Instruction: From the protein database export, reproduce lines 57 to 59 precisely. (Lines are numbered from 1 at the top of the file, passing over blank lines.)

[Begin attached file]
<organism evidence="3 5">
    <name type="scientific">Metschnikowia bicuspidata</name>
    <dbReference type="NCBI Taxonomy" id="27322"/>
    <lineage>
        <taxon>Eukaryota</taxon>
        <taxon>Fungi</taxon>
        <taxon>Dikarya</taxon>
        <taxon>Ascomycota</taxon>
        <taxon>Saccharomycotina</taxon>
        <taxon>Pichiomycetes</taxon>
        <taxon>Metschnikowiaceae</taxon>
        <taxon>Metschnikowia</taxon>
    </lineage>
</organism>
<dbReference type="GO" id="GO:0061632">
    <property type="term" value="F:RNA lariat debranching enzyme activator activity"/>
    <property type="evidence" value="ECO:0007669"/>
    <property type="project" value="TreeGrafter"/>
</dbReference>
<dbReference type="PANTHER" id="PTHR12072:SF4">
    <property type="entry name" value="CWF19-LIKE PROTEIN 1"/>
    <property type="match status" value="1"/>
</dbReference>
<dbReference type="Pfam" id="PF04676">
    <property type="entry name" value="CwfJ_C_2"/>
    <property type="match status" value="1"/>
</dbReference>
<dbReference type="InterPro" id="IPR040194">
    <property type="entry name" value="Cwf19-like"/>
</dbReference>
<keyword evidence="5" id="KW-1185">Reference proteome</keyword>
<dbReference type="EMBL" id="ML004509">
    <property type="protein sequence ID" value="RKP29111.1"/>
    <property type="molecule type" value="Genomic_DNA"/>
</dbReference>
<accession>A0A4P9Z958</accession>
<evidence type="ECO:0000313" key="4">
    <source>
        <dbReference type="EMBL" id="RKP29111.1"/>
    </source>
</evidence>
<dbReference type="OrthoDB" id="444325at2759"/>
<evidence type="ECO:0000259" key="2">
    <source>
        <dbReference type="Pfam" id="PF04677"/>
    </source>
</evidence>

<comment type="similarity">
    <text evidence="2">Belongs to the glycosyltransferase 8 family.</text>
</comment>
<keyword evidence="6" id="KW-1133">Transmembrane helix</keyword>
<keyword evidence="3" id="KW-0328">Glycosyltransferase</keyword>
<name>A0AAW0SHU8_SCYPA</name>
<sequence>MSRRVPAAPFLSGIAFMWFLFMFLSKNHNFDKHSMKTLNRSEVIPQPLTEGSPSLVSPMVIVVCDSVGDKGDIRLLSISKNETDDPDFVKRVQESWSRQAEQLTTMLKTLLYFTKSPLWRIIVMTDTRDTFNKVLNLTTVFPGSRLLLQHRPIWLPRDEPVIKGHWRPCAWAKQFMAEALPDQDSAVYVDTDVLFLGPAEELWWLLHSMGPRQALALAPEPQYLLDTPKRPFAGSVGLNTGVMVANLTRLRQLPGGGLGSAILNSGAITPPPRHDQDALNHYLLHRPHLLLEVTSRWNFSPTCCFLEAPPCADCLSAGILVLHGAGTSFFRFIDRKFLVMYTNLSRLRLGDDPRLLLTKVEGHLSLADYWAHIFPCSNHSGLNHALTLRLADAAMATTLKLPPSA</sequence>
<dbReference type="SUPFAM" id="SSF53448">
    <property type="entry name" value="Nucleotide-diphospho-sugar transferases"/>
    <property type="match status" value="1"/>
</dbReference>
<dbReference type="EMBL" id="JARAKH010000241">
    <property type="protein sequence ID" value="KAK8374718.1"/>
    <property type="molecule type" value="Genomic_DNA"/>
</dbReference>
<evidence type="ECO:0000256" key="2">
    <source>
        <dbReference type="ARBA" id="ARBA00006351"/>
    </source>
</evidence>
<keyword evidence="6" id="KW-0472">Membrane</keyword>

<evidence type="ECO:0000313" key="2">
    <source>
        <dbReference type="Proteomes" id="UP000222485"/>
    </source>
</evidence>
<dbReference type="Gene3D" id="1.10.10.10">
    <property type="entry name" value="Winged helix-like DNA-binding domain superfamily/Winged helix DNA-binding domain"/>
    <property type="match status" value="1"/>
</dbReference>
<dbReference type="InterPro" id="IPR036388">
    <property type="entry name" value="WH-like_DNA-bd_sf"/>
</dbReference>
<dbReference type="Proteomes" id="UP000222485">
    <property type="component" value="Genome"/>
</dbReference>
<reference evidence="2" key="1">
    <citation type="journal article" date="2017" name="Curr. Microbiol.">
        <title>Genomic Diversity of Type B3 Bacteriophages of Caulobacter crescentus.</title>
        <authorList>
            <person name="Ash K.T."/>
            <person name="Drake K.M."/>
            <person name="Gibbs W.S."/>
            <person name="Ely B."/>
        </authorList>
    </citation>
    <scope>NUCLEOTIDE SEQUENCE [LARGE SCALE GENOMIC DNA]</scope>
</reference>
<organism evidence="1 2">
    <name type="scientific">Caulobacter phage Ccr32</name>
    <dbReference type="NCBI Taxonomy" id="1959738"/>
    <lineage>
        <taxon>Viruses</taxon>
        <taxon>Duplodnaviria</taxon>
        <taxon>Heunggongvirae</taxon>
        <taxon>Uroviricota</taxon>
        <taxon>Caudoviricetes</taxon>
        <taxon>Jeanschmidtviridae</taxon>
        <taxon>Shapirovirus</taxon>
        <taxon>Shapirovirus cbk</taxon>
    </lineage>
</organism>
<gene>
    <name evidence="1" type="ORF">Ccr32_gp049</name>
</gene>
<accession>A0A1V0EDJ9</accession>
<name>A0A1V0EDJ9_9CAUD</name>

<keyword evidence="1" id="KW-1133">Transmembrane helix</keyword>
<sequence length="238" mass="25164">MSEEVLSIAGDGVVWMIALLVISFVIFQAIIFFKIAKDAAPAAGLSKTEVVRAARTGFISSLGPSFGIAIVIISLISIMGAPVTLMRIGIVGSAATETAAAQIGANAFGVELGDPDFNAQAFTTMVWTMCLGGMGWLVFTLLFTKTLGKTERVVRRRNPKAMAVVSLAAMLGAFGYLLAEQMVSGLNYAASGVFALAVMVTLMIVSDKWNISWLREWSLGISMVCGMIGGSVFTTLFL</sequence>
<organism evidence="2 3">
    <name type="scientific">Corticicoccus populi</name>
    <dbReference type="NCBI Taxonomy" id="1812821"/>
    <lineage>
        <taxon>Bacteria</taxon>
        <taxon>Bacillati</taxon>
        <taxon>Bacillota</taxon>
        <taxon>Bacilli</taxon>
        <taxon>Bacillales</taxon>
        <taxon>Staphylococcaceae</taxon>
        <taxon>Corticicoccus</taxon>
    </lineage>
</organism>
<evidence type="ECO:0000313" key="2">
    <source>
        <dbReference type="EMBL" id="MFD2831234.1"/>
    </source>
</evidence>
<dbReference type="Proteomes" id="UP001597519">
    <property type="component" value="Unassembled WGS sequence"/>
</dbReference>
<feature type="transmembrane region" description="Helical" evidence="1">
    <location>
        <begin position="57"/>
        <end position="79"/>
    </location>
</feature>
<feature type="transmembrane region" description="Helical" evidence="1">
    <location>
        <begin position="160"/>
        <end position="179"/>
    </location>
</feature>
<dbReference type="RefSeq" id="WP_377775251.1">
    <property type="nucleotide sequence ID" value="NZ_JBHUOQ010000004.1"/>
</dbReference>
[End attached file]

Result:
    <property type="match status" value="1"/>
</dbReference>
<dbReference type="EMBL" id="JARAKH010000241">